the CB The CT still defines the zone of
protection, but communication channels
must be used to implement the tripping
function between CBs and CTs

Zones of Protection should meet these


requirements
1. All power system elements must be enclosed
by at least one zone.
2. Important elements of Power system are
included in at least two zones.
3. Zones o f protection must overlap to prevent
any system element from being unprotected.
4. Without an overlap, the boundary between two
non overlapping zones may go unprotected.
5. The region of overlap must be finite.
6. High overlap meaning disconnection of a large
part of power system by protection of more
zones

Types of Zones of protection


1. Closed Zone of Protection
2. Open Zone Of Protection

Closed Zone of Protection


When power apparatus entering the zone
is monitored at the entry points of the
zone. Such a zone of protection is also
known as closed or differential, unit
or absolutely selective

Open Zone of Protection


If the zone of protection is not clearly defined
by the CTs , i .e. the limit of the zone varies
with the fault current, the zone is called nonunit, unrestricted or relatively
selective.
There is a certain degree of Uncertainty about
the location of the boundary of an open zone
of protection.
Example:
The non-pilot protection of transmission lines
employs open zones of protection

Example

In the Above Figure


Fault F1 is Closed Zone
Fault F2 is in The two overlapping
Zones
Fault F3 is in two Open Zones
B5 provides protection for breaker B6
if it fails to operate/Clear the fault of
open zone of protection

Relay Speed
Fault should be cleared in Minimum Possible time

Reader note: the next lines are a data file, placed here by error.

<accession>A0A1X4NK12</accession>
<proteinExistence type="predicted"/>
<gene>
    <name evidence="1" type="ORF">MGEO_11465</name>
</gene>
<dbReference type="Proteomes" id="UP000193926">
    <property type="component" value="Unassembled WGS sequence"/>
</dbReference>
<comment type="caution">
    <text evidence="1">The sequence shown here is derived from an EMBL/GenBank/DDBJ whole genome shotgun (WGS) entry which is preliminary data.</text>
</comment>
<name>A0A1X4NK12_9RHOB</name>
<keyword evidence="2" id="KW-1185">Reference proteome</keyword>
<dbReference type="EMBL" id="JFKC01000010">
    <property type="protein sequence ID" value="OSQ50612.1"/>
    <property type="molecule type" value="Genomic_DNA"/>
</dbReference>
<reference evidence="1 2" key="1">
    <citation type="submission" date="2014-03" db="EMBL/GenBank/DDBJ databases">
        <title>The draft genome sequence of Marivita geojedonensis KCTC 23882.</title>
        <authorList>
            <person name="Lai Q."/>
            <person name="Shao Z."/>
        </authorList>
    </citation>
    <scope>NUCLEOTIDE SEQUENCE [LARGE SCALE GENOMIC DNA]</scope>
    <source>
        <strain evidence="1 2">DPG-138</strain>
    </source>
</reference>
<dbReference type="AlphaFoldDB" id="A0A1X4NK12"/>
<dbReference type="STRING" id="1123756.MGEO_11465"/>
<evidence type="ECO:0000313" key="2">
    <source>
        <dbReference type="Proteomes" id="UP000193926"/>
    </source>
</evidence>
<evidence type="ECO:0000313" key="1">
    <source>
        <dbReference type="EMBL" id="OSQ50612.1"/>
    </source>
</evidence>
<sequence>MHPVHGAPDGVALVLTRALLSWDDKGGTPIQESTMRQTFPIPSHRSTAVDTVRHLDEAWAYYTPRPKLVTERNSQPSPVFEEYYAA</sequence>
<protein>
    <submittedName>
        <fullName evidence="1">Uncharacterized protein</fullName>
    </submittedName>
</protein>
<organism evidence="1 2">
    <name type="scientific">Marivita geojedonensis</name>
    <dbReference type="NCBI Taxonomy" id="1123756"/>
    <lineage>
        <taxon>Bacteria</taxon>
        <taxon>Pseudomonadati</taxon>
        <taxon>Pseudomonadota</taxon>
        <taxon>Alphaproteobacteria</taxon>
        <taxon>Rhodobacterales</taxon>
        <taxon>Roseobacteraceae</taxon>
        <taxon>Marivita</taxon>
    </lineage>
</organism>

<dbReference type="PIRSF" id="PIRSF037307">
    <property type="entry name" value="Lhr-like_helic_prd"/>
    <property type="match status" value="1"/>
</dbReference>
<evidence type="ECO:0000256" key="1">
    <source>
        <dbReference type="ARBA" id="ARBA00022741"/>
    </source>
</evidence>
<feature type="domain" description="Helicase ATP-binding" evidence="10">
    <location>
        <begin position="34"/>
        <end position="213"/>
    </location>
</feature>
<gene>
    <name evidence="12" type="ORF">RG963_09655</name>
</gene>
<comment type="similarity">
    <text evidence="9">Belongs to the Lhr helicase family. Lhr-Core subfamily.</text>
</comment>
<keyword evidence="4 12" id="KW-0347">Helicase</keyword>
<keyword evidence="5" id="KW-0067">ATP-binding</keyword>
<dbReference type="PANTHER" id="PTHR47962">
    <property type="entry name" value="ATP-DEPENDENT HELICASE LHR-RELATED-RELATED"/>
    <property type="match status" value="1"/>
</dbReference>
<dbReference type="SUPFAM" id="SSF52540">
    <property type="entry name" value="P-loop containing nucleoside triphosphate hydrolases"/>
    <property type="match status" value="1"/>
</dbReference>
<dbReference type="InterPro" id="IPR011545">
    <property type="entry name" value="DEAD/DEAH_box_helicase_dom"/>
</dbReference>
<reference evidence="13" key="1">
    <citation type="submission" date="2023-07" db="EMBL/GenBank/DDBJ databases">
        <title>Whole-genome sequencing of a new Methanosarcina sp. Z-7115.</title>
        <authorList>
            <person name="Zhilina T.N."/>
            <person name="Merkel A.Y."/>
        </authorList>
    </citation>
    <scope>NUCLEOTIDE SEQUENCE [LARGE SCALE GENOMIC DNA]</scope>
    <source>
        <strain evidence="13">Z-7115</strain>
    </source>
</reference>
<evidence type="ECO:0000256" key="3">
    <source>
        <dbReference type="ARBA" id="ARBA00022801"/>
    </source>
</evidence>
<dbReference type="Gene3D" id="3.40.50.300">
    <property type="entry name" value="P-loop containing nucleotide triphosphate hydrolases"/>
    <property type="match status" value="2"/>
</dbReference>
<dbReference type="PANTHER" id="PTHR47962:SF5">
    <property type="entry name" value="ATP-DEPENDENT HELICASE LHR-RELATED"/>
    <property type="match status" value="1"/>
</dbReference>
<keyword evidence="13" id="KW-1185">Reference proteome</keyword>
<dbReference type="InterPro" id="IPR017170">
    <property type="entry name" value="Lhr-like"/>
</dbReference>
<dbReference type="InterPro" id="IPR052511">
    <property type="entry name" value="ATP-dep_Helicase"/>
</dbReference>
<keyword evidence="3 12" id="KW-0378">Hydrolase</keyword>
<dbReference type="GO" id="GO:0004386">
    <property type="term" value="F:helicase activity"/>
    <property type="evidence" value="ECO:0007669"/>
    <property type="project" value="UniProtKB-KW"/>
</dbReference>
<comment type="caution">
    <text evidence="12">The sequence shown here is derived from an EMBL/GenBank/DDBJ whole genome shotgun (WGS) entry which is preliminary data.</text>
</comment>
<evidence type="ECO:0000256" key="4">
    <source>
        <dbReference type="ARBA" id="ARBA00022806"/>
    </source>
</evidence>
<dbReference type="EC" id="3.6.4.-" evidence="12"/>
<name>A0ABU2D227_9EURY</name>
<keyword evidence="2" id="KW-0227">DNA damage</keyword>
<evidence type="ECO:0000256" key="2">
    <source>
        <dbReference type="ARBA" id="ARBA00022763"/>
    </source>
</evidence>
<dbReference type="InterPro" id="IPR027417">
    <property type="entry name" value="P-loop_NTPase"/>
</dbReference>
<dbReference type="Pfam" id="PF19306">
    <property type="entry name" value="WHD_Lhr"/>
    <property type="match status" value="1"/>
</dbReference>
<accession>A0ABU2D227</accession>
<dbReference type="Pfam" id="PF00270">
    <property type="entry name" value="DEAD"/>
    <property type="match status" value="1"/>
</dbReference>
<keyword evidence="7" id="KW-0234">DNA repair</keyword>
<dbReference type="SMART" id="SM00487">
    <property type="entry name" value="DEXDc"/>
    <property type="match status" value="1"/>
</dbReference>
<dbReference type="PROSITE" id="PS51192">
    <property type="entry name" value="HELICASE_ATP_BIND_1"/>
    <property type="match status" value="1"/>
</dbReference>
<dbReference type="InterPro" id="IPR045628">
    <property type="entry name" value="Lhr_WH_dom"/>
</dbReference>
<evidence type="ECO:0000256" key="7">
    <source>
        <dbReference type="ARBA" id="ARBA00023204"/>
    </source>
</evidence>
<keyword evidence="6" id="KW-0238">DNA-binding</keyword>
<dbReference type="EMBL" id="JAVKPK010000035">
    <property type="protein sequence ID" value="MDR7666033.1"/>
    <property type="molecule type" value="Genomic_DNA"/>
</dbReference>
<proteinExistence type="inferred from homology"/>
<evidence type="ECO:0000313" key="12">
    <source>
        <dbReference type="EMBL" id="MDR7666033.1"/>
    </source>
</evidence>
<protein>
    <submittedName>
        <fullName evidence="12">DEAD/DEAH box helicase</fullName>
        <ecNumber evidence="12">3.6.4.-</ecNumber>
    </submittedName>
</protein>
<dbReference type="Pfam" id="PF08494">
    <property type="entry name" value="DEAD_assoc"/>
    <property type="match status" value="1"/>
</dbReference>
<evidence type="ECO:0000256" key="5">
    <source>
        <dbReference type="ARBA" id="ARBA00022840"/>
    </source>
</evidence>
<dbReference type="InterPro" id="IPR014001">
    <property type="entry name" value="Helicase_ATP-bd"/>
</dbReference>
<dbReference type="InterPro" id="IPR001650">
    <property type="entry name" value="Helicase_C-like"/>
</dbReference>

Relay makes the decision on the basis of voltage
and current waveforms.
Voltage and current waveforms will be distorted
due to transient phenomenon taking place after
the short circuit takes place.
For secure decision relay must extract
meaningful information contained in waveforms
To arrive at some secure decision, relay will take
some amount of time
The relationship between The relay response
time and its degree of certainty is an inverse one.

Classification of Relays
(Based on time of Operation)

1. Instantaneous Relays. operate as soon as a secure


decision is made. No intentional time delay is introduced to
slow down the relay response.
2. Time delay. An intentional time delay is inserted
between the relay decision time and the initiation of the
tripping action.
3. High speed. A relay that operates in less than a
specified time. The specified time in present practice is 50
milliseconds (3 cycles on a 60 Hz system).
4. Ultra high speed(UHS). If the operation of relay takes
place in 4 milliseconds or less.
(Note: The Term UHS not Included in Relay Standards)

Primary and backup protection


Main protection system of a zone of protection
i s called the primary protection system.
Primary Protection operates in FASTEST
POSSIBLE TIME and removes the least amount of
equipment from service.
Protection System Failure means failure in Fault
Clearing
Fault clearing by some alternative Protection
system/Systems is called:
a) Duplicate,
b) Backup or
c) Breaker-failure protection systems.

Duplicate Primary Protection: